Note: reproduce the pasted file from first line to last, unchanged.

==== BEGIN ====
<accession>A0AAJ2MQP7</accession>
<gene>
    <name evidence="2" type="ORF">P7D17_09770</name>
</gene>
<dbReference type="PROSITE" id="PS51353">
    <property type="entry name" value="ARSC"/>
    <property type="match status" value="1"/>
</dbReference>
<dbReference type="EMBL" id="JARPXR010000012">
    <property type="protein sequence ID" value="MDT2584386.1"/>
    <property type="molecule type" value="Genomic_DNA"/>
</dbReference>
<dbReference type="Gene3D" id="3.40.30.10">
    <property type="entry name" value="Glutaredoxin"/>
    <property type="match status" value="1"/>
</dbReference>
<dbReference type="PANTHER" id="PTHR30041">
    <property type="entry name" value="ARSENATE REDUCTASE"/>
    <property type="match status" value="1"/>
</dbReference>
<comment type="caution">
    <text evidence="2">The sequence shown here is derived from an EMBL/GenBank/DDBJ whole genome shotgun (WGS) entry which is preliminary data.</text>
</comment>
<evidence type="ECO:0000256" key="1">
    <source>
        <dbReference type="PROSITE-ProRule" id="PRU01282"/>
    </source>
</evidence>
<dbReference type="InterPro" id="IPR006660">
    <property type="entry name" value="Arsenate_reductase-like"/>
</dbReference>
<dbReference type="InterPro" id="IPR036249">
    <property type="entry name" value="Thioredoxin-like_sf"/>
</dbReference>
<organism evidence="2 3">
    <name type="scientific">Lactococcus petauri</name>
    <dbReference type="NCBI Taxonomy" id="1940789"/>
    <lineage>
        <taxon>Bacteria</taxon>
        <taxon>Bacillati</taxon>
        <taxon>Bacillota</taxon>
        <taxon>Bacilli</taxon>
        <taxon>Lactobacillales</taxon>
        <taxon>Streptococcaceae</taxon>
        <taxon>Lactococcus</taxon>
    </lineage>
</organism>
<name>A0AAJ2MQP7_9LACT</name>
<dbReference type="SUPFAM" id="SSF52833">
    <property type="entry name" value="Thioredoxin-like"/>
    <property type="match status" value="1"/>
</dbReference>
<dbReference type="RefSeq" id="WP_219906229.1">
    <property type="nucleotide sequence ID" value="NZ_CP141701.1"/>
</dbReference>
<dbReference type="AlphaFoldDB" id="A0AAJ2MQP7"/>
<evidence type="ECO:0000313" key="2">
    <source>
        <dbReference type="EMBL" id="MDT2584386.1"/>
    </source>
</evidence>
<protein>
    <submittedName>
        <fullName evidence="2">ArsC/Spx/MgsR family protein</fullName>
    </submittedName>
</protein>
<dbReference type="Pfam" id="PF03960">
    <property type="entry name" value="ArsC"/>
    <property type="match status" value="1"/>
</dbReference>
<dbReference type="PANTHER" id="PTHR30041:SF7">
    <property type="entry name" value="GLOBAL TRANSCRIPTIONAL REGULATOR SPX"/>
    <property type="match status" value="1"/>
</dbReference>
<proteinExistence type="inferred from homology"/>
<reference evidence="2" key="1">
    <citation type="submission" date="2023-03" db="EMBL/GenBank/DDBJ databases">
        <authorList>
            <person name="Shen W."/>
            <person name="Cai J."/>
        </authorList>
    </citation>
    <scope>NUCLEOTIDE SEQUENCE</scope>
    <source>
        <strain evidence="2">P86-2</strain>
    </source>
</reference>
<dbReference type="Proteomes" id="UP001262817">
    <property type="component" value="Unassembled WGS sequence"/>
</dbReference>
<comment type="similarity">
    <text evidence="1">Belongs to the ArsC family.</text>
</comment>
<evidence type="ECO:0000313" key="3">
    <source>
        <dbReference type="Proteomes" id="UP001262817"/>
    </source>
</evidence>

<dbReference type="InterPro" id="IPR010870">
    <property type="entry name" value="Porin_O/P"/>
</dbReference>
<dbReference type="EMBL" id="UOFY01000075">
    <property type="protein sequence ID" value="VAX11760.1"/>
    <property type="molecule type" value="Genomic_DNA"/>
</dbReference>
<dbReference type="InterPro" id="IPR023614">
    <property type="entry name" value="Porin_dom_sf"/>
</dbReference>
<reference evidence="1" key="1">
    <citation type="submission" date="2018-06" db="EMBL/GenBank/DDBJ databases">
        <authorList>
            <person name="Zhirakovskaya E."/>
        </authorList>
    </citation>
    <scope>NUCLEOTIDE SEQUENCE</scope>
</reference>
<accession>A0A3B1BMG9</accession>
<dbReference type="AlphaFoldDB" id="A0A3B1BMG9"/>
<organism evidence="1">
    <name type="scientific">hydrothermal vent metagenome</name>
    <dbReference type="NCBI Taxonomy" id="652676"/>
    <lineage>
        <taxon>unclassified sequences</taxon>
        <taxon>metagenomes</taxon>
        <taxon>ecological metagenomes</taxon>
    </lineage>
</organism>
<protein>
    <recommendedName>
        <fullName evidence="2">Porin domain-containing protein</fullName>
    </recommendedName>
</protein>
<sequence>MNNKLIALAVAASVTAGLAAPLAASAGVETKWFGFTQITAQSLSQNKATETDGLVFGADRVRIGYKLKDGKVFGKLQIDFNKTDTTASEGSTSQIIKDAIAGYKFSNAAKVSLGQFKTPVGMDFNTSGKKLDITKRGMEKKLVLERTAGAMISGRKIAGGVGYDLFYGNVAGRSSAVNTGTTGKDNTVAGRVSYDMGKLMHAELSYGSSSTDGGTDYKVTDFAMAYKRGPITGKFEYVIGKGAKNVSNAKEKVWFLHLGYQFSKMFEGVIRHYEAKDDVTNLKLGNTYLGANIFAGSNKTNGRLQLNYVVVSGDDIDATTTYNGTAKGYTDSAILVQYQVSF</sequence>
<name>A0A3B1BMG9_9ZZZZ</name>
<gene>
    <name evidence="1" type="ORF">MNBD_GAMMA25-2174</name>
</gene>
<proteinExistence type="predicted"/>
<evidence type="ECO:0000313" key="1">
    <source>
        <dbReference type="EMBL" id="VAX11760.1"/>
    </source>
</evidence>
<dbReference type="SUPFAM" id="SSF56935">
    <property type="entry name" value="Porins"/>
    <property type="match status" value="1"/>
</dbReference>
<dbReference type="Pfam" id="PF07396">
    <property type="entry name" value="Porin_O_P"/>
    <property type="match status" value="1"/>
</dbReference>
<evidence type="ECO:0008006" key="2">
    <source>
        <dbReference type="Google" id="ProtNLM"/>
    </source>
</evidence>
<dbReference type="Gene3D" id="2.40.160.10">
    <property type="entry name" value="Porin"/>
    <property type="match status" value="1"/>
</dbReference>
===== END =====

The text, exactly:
<accession>A0AAJ2MQP7</accession>
<gene>
    <name evidence="2" type="ORF">P7D17_09770</name>
</gene>
<dbReference type="PROSITE" id="PS51353">
    <property type="entry name" value="ARSC"/>
    <property type="match status" value="1"/>
</dbReference>
<dbReference type="EMBL" id="JARPXR010000012">
    <property type="protein sequence ID" value="MDT2584386.1"/>
    <property type="molecule type" value="Genomic_DNA"/>
</dbReference>
<dbReference type="Gene3D" id="3.40.30.10">
    <property type="entry name" value="Glutaredoxin"/>
    <property type="match status" value="1"/>
</dbReference>
<dbReference type="PANTHER" id="PTHR30041">
    <property type="entry name" value="ARSENATE REDUCTASE"/>
    <property type="match status" value="1"/>
</dbReference>
<comment type="caution">
    <text evidence="2">The sequence shown here is derived from an EMBL/GenBank/DDBJ whole genome shotgun (WGS) entry which is preliminary data.</text>
</comment>
<evidence type="ECO:0000256" key="1">
    <source>
        <dbReference type="PROSITE-ProRule" id="PRU01282"/>
    </source>
</evidence>
<dbReference type="InterPro" id="IPR006660">
    <property type="entry name" value="Arsenate_reductase-like"/>
</dbReference>
<dbReference type="InterPro" id="IPR036249">
    <property type="entry name" value="Thioredoxin-like_sf"/>
</dbReference>
<organism evidence="2 3">
    <name type="scientific">Lactococcus petauri</name>
    <dbReference type="NCBI Taxonomy" id="1940789"/>
    <lineage>
        <taxon>Bacteria</taxon>
        <taxon>Bacillati</taxon>
        <taxon>Bacillota</taxon>
        <taxon>Bacilli</taxon>
        <taxon>Lactobacillales</taxon>
        <taxon>Streptococcaceae</taxon>
        <taxon>Lactococcus</taxon>
    </lineage>
</organism>
<name>A0AAJ2MQP7_9LACT</name>
<dbReference type="SUPFAM" id="SSF52833">
    <property type="entry name" value="Thioredoxin-like"/>
    <property type="match status" value="1"/>
</dbReference>
<dbReference type="RefSeq" id="WP_219906229.1">
    <property type="nucleotide sequence ID" value="NZ_CP141701.1"/>
</dbReference>
<dbReference type="AlphaFoldDB" id="A0AAJ2MQP7"/>
<evidence type="ECO:0000313" key="2">
    <source>
        <dbReference type="EMBL" id="MDT2584386.1"/>
    </source>
</evidence>
<protein>
    <submittedName>
        <fullName evidence="2">ArsC/Spx/MgsR family protein</fullName>
    </submittedName>
</protein>
<dbReference type="Pfam" id="PF03960">
    <property type="entry name" value="ArsC"/>
    <property type="match status" value="1"/>
</dbReference>
<dbReference type="PANTHER" id="PTHR30041:SF7">
    <property type="entry name" value="GLOBAL TRANSCRIPTIONAL REGULATOR SPX"/>
    <property type="match status" value="1"/>
</dbReference>
<proteinExistence type="inferred from homology"/>
<reference evidence="2" key="1">
    <citation type="submission" date="2023-03" db="EMBL/GenBank/DDBJ databases">
        <authorList>
            <person name="Shen W."/>
            <person name="Cai J."/>
        </authorList>
    </citation>
    <scope>NUCLEOTIDE SEQUENCE</scope>
    <source>
        <strain evidence="2">P86-2</strain>
    </source>
</reference>
<dbReference type="Proteomes" id="UP001262817">
    <property type="component" value="Unassembled WGS sequence"/>
</dbReference>
<comment type="similarity">
    <text evidence="1">Belongs to the ArsC family.</text>
</comment>
<evidence type="ECO:0000313" key="3">
    <source>
        <dbReference type="Proteomes" id="UP001262817"/>
    </source>
</evidence>

<dbReference type="InterPro" id="IPR010870">
    <property type="entry name" value="Porin_O/P"/>
</dbReference>
<dbReference type="EMBL" id="UOFY01000075">
    <property type="protein sequence ID" value="VAX11760.1"/>
    <property type="molecule type" value="Genomic_DNA"/>
</dbReference>
<dbReference type="InterPro" id="IPR023614">
    <property type="entry name" value="Porin_dom_sf"/>
</dbReference>
<reference evidence="1" key="1">
    <citation type="submission" date="2018-06" db="EMBL/GenBank/DDBJ databases">
        <authorList>
            <person name="Zhirakovskaya E."/>
        </authorList>
    </citation>
    <scope>NUCLEOTIDE SEQUENCE</scope>
</reference>
<accession>A0A3B1BMG9</accession>
<dbReference type="AlphaFoldDB" id="A0A3B1BMG9"/>
<organism evidence="1">
    <name type="scientific">hydrothermal vent metagenome</name>
    <dbReference type="NCBI Taxonomy" id="652676"/>
    <lineage>
        <taxon>unclassified sequences</taxon>
        <taxon>metagenomes</taxon>
        <taxon>ecological metagenomes</taxon>
    </lineage>
</organism>
<protein>
    <recommendedName>
        <fullName evidence="2">Porin domain-containing protein</fullName>
    </recommendedName>
</protein>
<sequence>MNNKLIALAVAASVTAGLAAPLAASAGVETKWFGFTQITAQSLSQNKATETDGLVFGADRVRIGYKLKDGKVFGKLQIDFNKTDTTASEGSTSQIIKDAIAGYKFSNAAKVSLGQFKTPVGMDFNTSGKKLDITKRGMEKKLVLERTAGAMISGRKIAGGVGYDLFYGNVAGRSSAVNTGTTGKDNTVAGRVSYDMGKLMHAELSYGSSSTDGGTDYKVTDFAMAYKRGPITGKFEYVIGKGAKNVSNAKEKVWFLHLGYQFSKMFEGVIRHYEAKDDVTNLKLGNTYLGANIFAGSNKTNGRLQLNYVVVSGDDIDATTTYNGTAKGYTDSAILVQYQVSF</sequence>
<name>A0A3B1BMG9_9ZZZZ</name>
<gene>
    <name evidence="1" type="ORF">MNBD_GAMMA25-2174</name>
</gene>
<proteinExistence type="predicted"/>
<evidence type="ECO:0000313" key="1">
    <source>
        <dbReference type="EMBL" id="VAX11760.1"/>
    </source>
</evidence>
<dbReference type="SUPFAM" id="SSF56935">
    <property type="entry name" value="Porins"/>
    <property type="match status" value="1"/>
</dbReference>
<dbReference type="Pfam" id="PF07396">
    <property type="entry name" value="Porin_O_P"/>
    <property type="match status" value="1"/>
</dbReference>
<evidence type="ECO:0008006" key="2">
    <source>
        <dbReference type="Google" id="ProtNLM"/>
    </source>
</evidence>
<dbReference type="Gene3D" id="2.40.160.10">
    <property type="entry name" value="Porin"/>
    <property type="match status" value="1"/>
</dbReference>